Going forward, AXA’s African insurance companies plan to propose custom-made insurance products to Jumia and AIG’s e-commerce client base through its ecosystem of marketplaces and classifieds services. As part of the partnership, AXA will also become a shareholder of AIG, along with MTN, Rocket Internet and Millicom. AXA and Jumia view Africa as a fast developing market for financial services and insurance products, benefitting from strong fundamentals such as low penetration rates, rise in middle class, urbanization as well as the youth of its population.
“Internet is creating unparalleled opportunities for consumers and businesses in Africa to connect and do business in a new way. We continue to be very excited about the growth prospects of Jumia and this new partnership will enable us to capture them,” said Sacha Poignonnec and Jeremy Hodara, founders and co-CEOs of Jumia and AIG. “We expect Africa’s e-commerce and online businesses to develop rapidly as a result of the strong growth of the middle class coupled with the increasing mobile phone and internet penetration. With Rocket Internet’s extensive background in online business models, MTN as leading mobile carrier with its broad African presence, and now the partnership with AXA in insurance products and services, we are in a great position to continue to innovate and connect businesses to the fast growing consumer demand.”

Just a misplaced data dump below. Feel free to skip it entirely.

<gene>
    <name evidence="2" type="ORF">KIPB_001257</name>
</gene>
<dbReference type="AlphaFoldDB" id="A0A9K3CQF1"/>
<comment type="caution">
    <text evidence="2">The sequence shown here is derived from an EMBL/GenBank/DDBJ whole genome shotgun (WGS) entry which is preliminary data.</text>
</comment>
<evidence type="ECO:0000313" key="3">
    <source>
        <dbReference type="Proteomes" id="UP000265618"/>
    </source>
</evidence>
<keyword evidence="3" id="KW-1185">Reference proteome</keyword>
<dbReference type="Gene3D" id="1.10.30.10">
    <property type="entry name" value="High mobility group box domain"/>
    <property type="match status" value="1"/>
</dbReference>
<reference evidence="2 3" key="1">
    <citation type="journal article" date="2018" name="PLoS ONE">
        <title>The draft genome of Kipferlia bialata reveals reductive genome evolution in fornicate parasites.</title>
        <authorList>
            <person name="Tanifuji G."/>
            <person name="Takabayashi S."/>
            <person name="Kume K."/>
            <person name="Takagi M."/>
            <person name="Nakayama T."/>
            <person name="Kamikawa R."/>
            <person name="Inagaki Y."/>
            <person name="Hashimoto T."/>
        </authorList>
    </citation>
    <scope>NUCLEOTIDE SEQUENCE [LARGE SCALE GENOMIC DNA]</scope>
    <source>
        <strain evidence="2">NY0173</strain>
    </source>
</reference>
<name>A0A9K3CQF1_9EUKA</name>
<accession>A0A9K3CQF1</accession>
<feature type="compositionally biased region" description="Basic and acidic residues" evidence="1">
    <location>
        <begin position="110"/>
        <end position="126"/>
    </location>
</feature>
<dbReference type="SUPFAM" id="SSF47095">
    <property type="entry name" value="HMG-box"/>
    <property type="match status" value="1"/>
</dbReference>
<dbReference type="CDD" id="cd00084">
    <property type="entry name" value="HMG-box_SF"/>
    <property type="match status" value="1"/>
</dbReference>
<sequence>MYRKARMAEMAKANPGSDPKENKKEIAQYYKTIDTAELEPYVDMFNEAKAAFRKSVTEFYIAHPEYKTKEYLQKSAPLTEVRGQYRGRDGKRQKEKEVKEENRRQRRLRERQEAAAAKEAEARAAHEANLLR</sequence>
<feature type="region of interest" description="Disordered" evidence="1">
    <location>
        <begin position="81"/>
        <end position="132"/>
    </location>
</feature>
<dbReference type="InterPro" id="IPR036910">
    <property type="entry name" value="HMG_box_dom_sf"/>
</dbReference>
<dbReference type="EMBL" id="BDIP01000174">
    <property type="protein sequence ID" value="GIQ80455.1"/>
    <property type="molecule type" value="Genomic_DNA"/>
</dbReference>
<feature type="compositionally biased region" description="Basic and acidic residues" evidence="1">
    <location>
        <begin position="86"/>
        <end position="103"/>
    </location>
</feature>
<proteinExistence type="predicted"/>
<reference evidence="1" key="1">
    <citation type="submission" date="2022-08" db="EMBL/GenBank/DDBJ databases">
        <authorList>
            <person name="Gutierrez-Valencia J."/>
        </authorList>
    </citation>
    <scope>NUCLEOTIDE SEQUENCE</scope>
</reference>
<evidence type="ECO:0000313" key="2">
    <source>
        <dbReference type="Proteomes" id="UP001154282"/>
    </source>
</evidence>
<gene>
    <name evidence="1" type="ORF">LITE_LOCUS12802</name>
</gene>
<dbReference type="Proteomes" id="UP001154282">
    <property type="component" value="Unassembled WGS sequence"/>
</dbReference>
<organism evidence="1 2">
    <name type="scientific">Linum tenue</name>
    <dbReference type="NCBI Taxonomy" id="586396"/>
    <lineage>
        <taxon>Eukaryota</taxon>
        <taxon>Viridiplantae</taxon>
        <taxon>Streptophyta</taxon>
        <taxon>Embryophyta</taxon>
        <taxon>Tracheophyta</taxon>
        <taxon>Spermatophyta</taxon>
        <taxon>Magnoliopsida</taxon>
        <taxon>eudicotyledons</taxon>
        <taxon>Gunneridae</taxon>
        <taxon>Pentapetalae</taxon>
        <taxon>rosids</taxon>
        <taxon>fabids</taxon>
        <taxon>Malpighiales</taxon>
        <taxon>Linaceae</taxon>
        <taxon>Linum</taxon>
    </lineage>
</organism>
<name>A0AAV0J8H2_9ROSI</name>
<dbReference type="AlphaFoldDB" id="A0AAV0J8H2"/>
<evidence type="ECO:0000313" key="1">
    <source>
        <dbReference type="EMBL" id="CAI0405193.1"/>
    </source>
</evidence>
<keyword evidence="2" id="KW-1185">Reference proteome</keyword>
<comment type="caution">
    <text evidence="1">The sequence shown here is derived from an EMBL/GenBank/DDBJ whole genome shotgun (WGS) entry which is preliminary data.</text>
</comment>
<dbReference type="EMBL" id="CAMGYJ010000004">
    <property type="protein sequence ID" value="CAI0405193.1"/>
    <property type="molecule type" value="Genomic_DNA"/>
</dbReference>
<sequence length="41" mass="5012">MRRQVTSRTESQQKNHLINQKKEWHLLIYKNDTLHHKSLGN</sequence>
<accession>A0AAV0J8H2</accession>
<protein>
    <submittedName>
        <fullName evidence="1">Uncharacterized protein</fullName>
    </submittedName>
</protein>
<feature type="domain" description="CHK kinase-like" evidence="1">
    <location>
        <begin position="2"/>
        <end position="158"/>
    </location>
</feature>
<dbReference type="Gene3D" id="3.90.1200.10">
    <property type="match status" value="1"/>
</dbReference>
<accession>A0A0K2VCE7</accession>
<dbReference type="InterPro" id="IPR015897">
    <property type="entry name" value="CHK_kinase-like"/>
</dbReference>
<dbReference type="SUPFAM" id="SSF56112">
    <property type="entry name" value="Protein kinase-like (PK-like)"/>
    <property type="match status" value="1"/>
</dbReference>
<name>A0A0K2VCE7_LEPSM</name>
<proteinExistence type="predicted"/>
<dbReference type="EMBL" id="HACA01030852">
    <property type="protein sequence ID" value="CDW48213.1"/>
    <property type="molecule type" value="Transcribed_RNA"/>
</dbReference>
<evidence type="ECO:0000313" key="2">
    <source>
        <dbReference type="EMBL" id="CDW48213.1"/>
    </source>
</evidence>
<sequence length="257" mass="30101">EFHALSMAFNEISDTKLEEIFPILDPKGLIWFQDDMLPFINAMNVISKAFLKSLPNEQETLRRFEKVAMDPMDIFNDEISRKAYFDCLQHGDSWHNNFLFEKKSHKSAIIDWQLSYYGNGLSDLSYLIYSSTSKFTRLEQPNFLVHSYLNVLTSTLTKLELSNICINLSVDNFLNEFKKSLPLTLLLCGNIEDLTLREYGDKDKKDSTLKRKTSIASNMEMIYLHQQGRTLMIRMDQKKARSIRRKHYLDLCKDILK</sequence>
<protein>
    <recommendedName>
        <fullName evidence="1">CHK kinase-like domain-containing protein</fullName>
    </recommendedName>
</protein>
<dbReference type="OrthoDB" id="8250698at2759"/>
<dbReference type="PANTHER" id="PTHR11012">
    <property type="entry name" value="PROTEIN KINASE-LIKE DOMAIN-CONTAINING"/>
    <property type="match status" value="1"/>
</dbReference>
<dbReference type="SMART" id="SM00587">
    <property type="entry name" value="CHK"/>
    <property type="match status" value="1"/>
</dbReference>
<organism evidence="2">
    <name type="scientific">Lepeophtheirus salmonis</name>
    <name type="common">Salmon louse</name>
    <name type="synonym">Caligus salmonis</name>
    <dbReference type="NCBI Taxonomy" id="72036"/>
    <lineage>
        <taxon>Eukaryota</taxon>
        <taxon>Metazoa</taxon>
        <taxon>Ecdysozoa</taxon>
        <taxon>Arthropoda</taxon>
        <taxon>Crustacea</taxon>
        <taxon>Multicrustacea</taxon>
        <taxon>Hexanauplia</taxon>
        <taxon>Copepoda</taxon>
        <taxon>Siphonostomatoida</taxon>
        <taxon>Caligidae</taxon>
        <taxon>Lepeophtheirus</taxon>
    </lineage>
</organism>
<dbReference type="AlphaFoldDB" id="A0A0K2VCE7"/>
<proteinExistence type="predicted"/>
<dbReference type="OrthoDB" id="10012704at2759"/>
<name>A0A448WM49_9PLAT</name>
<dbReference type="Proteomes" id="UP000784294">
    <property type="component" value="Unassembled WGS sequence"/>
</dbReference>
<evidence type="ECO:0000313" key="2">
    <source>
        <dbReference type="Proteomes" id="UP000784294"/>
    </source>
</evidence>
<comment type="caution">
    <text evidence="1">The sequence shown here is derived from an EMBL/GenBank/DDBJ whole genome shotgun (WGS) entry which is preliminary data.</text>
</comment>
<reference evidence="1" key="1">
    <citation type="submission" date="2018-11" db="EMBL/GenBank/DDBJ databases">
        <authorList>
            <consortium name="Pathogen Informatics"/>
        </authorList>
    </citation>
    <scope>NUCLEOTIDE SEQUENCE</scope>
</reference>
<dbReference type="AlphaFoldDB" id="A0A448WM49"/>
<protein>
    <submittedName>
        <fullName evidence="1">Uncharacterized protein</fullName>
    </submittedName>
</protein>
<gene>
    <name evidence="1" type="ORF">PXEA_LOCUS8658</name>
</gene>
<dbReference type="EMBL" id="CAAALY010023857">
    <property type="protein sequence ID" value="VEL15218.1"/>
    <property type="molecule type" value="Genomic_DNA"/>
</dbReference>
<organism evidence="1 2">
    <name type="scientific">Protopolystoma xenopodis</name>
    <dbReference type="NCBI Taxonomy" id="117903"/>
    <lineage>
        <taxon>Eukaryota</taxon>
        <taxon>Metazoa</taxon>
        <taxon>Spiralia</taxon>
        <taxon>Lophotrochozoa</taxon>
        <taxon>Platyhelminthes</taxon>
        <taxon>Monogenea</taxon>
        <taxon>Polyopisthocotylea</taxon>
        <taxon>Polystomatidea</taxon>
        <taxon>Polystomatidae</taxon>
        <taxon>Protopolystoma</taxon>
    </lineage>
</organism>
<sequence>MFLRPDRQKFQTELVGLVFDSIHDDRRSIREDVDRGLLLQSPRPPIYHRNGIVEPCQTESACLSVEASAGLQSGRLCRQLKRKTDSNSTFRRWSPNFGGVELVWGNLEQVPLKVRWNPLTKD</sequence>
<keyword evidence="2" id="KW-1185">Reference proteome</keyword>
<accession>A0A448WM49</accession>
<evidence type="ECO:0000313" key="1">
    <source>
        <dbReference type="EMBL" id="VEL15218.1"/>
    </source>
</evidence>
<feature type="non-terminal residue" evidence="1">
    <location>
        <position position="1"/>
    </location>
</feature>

"This transaction confirms AXA's long-term commitment towards the African markets and represents another step in our development on the continent. Africa is home to some of the most dynamic and promising insurance markets in the world and our partnership with Africa Internet Group will enable us to accelerate materially our development by having access to their rich customer base and to their state-of-the-art e-commerce technology. Going forward, we aim to enable African consumers to better access insurance solutions to create sustainable financial well-being throughout their lives and those of their dependants", added Denis Duverne, Deputy CEO of AXA.
As a result of the transaction, AXA will invest Euro 75 million and own approximately 8% of the capital of AIG. Completion of the transaction is subject to customary closing conditions, including the closing of the previous investment round, and is expected to take place in the first quarter of 2016 The additional capital contributed by AXA will further strengthen the balance sheet and support AIG’s continued growth. Jumia, AIG’s main subsidiary, is currently present in 11 African markets and grew its transaction volume (GMV) by 265% during first 9 months of 2015 to reach Euro 206 million. Jumia is part of broader ecosystem of services providing opportunities for local African businesses to do business with the fast-growing African consumers and middle class. Other services include Kaymu, a leading online shopping community, as well as leading marketplaces in food delivery (Hellofood), travel (Jovago) and leading classifieds in real estate (Lamudi), jobs (Everjobs) and cars (Carmudi).